The postgraduate room at school where we go to research is quickly filling up with new students. Most of them are History master's students, a couple Art History. The semester starts next week, and even though postgraduates can start at any time, it makes sense that those continuing on from undergraduate and honours would be starting around this time. It should make for a more lively room.
I had a few hours of work last week for the Academic Skills Centre helping facilitate discussions for English-as-a-second-language students. The staff showed the first few minutes of a funny video on the history of the formation of the New Zealand accent (http://youtu.be/bV_UmOvV1vs). I have noticed the different vowel sounds. In the video they say that gradually the short "i" like in milk is turning into a short "u". They exaggerate it for comedic effect, but some people have sounded almost like that here.
I composed a short survey to send to postgrad students as part of my effort to build a better community and ran it by the professor I had the meeting with in December. He sent me back a really nice email saying that thanks to that meeting, he had made postgraduate support one of three strategic priorities for the year and was assigning someone to implement the Year of the Postgrad in 2015. How awesome is that! I figured he was working on things behind the scenes, so it is really nice to know that my speaking out was worthwhile. I also spent some time last week emailing an academic science fiction association in the U.S. about how it really needs to do more to support postgraduates and get with the times in terms of Facebook groups, organizing helpful materials, and attracting the younger generation of scholars. We all know how institutions that can't keep up end up fading away.
I've completed two classes of the four-session cooking class I signed up for through a community center. In the first one, we made Osso Buco (beef stew with red wine and tomatoes) and Pan-fried Tofu. This was my first time having tofu. It wasn't too bad. Kind of a strange texture unlike anything else. The stew was a bit too sweet for my liking, but it was my first time cooking with wine, so I think I'll try experimenting a bit more with that. In the second class, we made fried noodles with bok choy and spring onions and steamed chicken with shitake mushrooms. All the vegetables were new to me, and I am proud to say I tried all of them and even actually liked the mushrooms! They weren't as mushy as the little ones that are normally dumped in food, although they still look weird. The teacher is from Malaysia, so she knows how to make good Asian food with the right sauce combinations.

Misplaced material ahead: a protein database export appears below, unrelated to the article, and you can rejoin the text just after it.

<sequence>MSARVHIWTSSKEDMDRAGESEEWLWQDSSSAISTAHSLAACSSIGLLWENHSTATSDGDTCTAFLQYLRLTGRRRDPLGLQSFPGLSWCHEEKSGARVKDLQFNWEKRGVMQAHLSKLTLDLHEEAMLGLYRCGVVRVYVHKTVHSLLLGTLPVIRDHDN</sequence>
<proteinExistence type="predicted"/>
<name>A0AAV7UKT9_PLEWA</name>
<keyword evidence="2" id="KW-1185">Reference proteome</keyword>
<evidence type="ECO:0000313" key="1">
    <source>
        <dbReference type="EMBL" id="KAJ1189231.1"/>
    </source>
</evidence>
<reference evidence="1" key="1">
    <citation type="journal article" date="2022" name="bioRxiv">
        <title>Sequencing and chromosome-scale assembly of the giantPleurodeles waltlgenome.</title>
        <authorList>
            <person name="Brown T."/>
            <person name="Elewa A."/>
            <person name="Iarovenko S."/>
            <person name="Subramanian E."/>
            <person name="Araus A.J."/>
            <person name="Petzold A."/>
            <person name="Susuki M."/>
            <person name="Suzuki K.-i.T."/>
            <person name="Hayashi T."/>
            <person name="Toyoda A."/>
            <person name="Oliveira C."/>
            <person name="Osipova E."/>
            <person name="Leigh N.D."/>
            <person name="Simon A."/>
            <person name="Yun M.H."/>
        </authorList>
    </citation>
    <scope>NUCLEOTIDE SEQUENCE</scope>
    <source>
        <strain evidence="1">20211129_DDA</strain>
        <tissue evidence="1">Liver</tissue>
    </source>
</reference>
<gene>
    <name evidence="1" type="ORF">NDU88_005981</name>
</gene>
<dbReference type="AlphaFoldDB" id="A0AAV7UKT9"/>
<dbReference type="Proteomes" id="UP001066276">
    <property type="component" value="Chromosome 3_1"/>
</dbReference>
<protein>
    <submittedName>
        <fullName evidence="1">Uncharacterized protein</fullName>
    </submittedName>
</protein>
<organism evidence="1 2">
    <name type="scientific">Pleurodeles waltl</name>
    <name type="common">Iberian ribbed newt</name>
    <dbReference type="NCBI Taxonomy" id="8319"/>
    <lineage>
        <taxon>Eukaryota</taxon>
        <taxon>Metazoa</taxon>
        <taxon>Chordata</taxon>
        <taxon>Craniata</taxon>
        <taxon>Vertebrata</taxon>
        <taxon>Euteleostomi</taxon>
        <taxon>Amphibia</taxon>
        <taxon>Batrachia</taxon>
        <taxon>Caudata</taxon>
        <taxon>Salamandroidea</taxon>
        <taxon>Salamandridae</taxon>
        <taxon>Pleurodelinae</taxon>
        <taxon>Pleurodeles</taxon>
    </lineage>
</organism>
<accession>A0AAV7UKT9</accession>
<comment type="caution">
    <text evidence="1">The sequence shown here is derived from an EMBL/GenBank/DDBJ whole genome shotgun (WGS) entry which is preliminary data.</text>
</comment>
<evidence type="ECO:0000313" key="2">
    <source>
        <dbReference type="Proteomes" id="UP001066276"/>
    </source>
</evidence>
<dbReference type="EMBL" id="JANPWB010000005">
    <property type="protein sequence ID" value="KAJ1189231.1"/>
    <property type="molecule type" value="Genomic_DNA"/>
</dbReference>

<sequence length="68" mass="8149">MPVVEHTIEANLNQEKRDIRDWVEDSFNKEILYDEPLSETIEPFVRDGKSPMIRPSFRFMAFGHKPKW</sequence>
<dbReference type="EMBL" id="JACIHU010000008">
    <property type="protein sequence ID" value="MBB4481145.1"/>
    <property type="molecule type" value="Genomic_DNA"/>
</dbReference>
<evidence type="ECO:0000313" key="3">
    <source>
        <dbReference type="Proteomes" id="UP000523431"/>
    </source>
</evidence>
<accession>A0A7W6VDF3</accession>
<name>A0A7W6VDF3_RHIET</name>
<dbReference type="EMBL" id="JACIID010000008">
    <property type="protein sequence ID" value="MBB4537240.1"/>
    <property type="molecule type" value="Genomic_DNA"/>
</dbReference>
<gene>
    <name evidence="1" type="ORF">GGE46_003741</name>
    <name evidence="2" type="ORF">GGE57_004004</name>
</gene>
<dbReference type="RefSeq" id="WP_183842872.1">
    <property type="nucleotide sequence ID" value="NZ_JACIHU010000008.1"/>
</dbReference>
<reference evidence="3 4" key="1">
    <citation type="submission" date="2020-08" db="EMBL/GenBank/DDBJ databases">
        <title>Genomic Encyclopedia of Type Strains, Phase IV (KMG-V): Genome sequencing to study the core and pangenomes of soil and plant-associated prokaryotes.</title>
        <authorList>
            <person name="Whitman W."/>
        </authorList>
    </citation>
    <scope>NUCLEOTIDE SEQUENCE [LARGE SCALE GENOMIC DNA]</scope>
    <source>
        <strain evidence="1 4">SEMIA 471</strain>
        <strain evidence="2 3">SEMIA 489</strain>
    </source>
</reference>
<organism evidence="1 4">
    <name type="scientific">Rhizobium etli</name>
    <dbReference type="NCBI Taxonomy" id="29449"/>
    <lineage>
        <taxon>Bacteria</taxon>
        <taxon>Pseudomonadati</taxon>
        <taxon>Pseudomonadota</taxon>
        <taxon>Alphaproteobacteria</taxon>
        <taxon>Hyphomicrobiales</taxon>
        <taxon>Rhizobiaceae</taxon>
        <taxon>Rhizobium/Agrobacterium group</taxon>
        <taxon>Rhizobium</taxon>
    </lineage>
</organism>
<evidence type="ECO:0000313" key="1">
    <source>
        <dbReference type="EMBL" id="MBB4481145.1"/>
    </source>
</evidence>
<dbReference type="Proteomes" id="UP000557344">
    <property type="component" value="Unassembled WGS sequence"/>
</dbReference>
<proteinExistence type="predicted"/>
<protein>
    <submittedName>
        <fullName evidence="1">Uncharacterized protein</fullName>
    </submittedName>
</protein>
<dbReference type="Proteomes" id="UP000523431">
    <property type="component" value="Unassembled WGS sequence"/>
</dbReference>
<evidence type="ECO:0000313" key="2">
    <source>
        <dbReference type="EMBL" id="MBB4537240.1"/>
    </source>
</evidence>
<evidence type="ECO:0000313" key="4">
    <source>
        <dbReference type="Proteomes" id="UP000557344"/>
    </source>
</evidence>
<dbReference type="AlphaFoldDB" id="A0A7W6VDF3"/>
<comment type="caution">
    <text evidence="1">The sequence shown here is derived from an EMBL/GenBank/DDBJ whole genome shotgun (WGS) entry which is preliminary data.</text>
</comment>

We finally found a cheaper restaurant option here, and it is good old Denny's, classic American diner. It is celebrating 25 years in New Zealand this year, although the Christchurch one just opened recently. It has the usual items like pancakes, French toast, omelettes, skillets, and sandwiches. No waffles though! They are not as big into waffles here for some reason. We both ordered French Toast and then chocolate peanut butter lava cake with ice cream and whipped cream, and hot fudge cake with ice cream and whipped cream. Needless to say, we were stuffed. No tipping required, and we were on our way. This kind of American dessert contrasts so much with the Chinese dessert of "pumpkin cake" we ordered at a Chinese restaurant that we could only take a bite of: sesame seed-covered pumpkin shells filled with black bean curd. Not what we were expecting to say the least. We wondered how many other people ordered that not knowing what it would be.